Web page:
I know, I know. The service on this workplace blog is too slow, and you'd like to speak with a manager! According to a new OfficeTeam survey, so would a lot of other people.
More that four in 10 employees surveyed (42%) told OfficeTeam that they encounter poor customer service at least once a month, and 79% will report examples of poor customer service to a company.
The good news? A full 7 in 10 surveyed said they will gladly contact a company to report an instance of great customer service when they see it.
The question is, how many times a week are customer service reps circling the bottom of our receipts and imploring us to "take part in a survey" and, you know, to give them a shout out for doing a good job while we're at it? And how often are we taking them up on their offer? Anyone, anyone?
Now I understand the hesitancy to go online and fill out a survey. It takes time, and we might have to offer personal information we'd rather not share with companies. In this case, we can always find a manager to say how the employee who helped us is awesomely competent, personable, and is an asset rather than a cost.
In a pinch, we can look up the company's social media page and leave some positive feedback there.
Unfortunately, too many customer service reps will hear only the negative feedback, even if they're doing their best on the job. The customer wasn't happy with you. You didn't do this right, you shouldn't have done that, why didn't you do this instead? No wonder 70% of customer service representatives will quit their jobs within a year.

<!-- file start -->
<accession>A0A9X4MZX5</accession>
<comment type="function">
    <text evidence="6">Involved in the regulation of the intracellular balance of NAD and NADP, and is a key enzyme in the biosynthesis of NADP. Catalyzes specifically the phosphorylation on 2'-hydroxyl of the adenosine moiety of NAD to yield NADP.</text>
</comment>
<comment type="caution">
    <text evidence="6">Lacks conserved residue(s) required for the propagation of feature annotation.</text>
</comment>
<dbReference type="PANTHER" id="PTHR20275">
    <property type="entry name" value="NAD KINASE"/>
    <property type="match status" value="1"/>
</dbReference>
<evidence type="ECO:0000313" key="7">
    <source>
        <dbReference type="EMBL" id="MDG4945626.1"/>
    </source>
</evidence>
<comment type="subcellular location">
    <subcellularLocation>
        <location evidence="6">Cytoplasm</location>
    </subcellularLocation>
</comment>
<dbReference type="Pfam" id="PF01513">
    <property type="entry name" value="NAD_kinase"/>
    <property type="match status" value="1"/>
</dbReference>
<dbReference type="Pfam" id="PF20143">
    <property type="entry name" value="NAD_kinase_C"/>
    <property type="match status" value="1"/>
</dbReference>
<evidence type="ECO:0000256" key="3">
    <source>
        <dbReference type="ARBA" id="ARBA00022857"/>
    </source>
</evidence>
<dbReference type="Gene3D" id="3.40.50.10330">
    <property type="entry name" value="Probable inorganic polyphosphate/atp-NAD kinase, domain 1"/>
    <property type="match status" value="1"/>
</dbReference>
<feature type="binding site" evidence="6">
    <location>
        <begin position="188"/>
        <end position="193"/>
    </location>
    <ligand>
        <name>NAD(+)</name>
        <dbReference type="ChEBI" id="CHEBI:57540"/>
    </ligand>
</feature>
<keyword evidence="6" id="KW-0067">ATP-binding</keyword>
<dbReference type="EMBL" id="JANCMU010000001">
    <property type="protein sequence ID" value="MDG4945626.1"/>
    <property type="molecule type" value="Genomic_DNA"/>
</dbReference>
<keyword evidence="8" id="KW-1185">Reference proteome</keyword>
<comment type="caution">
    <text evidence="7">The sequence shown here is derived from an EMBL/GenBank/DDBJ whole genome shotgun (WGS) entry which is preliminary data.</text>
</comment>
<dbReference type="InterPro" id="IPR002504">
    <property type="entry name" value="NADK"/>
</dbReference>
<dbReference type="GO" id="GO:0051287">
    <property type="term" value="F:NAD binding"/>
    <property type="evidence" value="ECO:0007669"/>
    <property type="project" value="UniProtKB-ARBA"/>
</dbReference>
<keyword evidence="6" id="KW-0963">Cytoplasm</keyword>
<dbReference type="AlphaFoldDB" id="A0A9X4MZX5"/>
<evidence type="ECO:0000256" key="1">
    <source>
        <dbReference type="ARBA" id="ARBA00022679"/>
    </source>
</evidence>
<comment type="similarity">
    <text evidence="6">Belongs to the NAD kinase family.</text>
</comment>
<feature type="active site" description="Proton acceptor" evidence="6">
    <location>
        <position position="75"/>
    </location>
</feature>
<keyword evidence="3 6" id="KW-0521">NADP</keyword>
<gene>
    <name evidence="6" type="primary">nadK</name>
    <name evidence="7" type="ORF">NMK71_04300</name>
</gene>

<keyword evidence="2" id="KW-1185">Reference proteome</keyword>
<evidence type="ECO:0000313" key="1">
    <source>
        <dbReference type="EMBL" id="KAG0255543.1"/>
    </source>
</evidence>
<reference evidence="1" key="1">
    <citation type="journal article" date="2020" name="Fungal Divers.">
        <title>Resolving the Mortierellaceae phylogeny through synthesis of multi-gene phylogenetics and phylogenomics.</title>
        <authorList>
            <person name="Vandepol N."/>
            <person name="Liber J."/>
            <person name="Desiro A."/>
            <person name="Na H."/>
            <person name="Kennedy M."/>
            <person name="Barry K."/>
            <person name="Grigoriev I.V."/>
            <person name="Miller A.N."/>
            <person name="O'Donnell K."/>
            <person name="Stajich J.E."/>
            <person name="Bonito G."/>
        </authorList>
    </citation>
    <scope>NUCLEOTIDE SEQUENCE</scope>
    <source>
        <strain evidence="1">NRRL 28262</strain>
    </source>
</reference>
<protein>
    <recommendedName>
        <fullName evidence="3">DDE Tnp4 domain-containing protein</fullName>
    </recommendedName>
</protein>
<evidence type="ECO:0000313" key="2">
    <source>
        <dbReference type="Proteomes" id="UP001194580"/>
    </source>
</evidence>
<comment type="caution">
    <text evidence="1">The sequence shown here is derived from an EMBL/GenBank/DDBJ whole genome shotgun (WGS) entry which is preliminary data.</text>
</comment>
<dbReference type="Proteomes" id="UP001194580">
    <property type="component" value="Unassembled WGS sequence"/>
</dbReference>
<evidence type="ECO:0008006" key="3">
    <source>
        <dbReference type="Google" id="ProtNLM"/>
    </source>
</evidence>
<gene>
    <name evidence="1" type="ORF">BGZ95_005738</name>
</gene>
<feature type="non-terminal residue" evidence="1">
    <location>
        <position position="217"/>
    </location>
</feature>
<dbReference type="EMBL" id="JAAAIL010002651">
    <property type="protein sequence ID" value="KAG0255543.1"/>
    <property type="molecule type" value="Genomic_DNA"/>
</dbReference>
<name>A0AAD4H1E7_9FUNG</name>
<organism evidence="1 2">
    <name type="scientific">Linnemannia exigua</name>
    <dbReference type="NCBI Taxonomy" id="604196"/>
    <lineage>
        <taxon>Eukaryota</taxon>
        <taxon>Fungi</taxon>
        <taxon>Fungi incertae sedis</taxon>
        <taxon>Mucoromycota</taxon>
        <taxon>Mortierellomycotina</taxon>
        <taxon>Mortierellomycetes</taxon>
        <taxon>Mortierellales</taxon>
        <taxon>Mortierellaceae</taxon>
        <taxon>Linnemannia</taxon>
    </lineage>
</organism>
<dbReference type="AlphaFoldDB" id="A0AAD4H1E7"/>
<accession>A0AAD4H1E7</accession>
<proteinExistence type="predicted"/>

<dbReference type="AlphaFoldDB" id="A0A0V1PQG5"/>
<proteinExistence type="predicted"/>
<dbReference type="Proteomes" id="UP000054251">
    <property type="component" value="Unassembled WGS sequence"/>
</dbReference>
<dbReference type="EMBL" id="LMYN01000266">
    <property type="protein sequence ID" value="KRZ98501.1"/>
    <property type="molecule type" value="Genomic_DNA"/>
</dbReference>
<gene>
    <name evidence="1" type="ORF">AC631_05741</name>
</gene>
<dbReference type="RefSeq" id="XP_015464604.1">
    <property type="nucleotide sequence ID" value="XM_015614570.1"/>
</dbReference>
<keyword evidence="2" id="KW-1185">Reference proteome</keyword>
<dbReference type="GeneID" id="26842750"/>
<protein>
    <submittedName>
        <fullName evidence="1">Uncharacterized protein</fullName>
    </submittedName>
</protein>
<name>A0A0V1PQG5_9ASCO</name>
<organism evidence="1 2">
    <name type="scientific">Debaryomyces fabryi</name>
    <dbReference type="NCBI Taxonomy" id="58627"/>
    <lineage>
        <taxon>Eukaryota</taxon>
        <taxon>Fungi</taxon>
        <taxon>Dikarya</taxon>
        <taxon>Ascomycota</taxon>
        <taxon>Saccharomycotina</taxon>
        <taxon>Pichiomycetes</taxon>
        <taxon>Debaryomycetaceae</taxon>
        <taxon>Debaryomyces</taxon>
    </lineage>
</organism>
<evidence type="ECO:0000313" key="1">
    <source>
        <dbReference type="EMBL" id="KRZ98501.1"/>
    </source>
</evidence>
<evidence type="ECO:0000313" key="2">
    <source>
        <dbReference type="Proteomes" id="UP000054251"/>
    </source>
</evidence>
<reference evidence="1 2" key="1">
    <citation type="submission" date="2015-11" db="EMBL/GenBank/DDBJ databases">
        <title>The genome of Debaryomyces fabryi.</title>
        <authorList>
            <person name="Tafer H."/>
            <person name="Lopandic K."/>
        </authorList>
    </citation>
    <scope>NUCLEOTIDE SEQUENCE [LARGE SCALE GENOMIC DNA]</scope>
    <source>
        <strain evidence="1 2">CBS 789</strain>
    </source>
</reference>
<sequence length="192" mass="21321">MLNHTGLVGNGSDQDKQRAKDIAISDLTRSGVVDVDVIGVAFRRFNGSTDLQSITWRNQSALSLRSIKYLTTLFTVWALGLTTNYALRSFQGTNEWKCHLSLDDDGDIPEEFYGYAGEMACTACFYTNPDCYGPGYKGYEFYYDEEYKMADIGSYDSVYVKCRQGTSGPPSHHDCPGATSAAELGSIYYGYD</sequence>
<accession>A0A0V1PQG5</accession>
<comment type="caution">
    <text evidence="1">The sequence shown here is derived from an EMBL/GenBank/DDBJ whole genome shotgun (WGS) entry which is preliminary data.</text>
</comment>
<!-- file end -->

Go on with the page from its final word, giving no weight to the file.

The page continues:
Let's all take the customer service challenge. Sometime over the three days, take a moment to single out someone in a customer service position who did a great job for you.
If anyone needs good feedback to stay motivated, it's the entry-level customer service representative who deals with the public day in, and day out. Not only are the best customer service representatives dealing with the prickly public, they're most likely picking up some slack for their less-motivated co-workers. The best customer service reps could be doing the work of two or three people, and making it look easy.
Customer service reps can also feel stuck between management and the customer, which can be a tricky place to be if the customer is angry and the company tends to be nebulous at best in advising employees on how to handle tough calls (or special deals and new coupons, as the case may be).
Great customer service reps are worth their weight in gold, and companies can't do without them. They need to hear a good word from us customers. This week is a good time to do it. So let's all represent and help them out a little bit, shall we?